On his latest podcast episode on Thursday, Joe Rogan took aim at protesters in Portland, Ore., calling their clashes with police “madness.” For further evidence, he pointed to the massive forest fires tearing through Oregon this month.“They’ve arrested left-wing people for lighting these forest fires,” he said on “The Joe Rogan Experience” to his millions of listeners. “You know, air-quote, ‘activists.’ This is also something that’s not widely being reported.” That’s not true, according to both the FBI and local law enforcement in Oregon.
Washington Post: This is how we know climate change is making wildfires worse
President Trump would like to believe that forest management, not climate change, is the reason for the more destructive wildfires that have burned the West this summer. “It’ll start getting cooler, you just watch,” he said at a briefing in California on the fires on Monday. When a state official told him that science indicates the opposite, Trump pushed back: “Well, I don’t think science knows, actually.” This is false. There is widespread agreement among fire scientists that climate change amplifies the effects of land management decisions, in California and elsewhere.
A firefighter has died while battling the El Dorado fire in San Bernardino County, which has burned nearly 20,000 acres. Few details were immediately available. “The name is being withheld pending notification of next of kin. Our deepest sympathies are with the family, friends, and fellow firefighters during this time,” the U.S. Forest Service said in a statement released Friday.
The West Coast of the United States is still deep in the throes of an epic wildfire season, with California officials warning that the record area of 3.1 million acres burned in the state so far this year is likely to keep growing.
Wildfires that have left parts of California and other western states with some of the worst air quality in the world are posing a major threat to people with asthma and other underlying health conditions who are already at greater risk of serious COVID-19 complications.
The fortified downtown area of Pensacola, which has received significant attention and hurricane-proofing in recent years, saw significant flooding this week, but its high waters receded quickly as the storm passed early Wednesday and the tide went out. Wedgewood, on the other hand, is nearly defenseless against storm surge off the Gulf of Mexico, and its waters do not go away so quickly. It also faces another challenge: It is surrounded by landfills and a giant sandpit, which has long caused residents to raise health concerns and also have served to channel water toward residents’ homes, they say.
Gulf Shores High School was back. Classes were in session, albeit with masked teachers and masked students. Football games were played with masked cheerleaders and masked band members and fans who were told to avoid crowding together. Then Hurricane Sally came to town.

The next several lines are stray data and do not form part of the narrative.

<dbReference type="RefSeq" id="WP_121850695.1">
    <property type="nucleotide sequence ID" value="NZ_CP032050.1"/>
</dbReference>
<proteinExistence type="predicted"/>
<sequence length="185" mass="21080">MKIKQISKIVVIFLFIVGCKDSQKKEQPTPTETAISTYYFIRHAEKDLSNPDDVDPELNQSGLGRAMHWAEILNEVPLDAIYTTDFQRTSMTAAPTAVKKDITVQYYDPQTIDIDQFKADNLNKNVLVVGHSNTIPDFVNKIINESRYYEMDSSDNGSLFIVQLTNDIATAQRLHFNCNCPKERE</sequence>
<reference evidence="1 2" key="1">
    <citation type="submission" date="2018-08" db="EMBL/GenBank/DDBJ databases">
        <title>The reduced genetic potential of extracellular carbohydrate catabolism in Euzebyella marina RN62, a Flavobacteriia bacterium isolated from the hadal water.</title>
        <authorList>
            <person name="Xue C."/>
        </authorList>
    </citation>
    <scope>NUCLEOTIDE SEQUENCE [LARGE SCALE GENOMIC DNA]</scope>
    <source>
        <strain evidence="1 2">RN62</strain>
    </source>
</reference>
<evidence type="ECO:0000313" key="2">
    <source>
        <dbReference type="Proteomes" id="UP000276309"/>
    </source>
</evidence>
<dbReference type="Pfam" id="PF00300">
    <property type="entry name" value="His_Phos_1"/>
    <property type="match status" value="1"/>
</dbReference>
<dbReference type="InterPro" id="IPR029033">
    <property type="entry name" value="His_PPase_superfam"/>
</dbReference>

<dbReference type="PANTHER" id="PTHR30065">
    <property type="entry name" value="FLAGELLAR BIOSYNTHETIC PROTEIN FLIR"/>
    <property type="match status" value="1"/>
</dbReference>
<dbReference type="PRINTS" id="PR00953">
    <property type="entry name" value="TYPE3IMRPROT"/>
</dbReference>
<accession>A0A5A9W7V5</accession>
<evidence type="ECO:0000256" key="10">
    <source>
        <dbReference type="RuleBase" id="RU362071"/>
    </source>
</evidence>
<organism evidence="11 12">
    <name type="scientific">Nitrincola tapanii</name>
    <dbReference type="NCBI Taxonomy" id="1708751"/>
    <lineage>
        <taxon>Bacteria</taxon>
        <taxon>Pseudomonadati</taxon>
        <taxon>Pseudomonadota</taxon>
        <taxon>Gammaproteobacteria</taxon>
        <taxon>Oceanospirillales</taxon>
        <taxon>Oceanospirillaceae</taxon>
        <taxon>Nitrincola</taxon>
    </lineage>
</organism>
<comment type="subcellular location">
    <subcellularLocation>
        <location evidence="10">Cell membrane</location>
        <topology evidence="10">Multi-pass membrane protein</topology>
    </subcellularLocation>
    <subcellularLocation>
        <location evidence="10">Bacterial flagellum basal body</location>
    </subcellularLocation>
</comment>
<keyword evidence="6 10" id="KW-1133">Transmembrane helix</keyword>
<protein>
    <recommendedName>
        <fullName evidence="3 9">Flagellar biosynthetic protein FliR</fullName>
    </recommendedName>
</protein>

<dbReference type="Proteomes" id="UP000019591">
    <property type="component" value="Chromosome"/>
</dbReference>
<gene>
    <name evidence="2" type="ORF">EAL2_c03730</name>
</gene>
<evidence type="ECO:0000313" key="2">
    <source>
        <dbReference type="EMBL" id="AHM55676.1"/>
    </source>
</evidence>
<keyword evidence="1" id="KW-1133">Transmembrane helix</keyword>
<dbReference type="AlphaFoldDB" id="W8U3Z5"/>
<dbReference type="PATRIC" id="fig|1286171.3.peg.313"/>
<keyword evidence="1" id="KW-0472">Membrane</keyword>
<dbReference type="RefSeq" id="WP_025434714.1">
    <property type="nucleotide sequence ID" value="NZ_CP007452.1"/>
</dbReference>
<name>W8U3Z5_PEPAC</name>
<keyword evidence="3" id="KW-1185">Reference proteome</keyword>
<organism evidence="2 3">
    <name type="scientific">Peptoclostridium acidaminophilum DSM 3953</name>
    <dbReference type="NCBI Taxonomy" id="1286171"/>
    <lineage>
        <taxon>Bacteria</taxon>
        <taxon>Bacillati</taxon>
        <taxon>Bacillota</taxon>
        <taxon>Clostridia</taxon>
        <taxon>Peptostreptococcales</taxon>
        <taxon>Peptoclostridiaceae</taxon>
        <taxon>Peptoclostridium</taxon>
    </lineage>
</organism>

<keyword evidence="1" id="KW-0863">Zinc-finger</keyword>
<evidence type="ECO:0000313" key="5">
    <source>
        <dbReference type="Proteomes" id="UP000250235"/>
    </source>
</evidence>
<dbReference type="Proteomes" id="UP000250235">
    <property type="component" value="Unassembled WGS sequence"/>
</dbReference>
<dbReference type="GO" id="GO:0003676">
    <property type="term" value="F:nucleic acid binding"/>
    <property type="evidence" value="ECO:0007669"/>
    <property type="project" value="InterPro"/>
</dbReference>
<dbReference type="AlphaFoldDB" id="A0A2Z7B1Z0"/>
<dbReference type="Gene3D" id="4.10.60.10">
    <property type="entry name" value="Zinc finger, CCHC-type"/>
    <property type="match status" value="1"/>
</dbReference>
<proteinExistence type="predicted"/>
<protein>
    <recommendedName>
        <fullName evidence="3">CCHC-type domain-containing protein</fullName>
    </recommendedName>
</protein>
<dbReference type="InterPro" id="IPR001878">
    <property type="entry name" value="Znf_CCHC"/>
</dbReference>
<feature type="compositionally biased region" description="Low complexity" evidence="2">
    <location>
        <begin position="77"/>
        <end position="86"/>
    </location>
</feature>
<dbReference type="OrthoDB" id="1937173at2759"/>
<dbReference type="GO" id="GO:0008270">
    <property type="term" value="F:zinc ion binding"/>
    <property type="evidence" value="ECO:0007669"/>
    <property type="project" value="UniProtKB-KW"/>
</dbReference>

The National Hurricane Center wrote Hurricane Teddy’s peak winds had increased 20 mph since the last advisory at 11 a.m., rapidly intensifying to a Category 4 hurricane with 140 mph maximum sustained winds. Some additional strengthening is possible tonight, and the Hurricane Center predicts its winds to peak around 150 mph before likely fluctuations in intensity into the weekend.
CLIMATE CHANGE IMPACTS
Stuart A. Thompson and Yaryna Serkez, New York Times: Everywhere Has Its Own Climate Risk. What Is It Where You Live?
For most of us, climate change can feel like an amorphous threat — with the greatest dangers lingering ominously in the future and the solutions frustratingly out of reach. So perhaps focusing on today’s real harms could help us figure out how to start dealing with climate change. Here’s one way to do that: by looking at the most significant climate threat unfolding in your own backyard.
All of these extreme weather events can be linked to global warming, caused by rising levels of carbon dioxide and other heat-trapping greenhouse gases in the atmosphere, mainly from humans burning fossil fuels. They’re grim reminders that the world has a much bigger existential crisis on its hands than Covid-19. And it will take a lot more than a few months of forgoing air and car travel to stop it.
The destructive nature of wildfire and hurricane cycles have been exacerbated by climate change, with fires and storms causing significantly more damage early on in seasons that typically extend into fall. But the distance between Democratic and Republican lawmakers keeps climate change legislation from progressing through Congress, restrained in part by an electorate that consistently prioritizes other issues.
We’re barely over halfway through the nation’s hurricane and wildfire seasons, and both have already been devastating and record-breaking. This extraordinarily busy Atlantic hurricane season – like the catastrophic wildfire season on the West Coast – has focused attention on the role of climate change.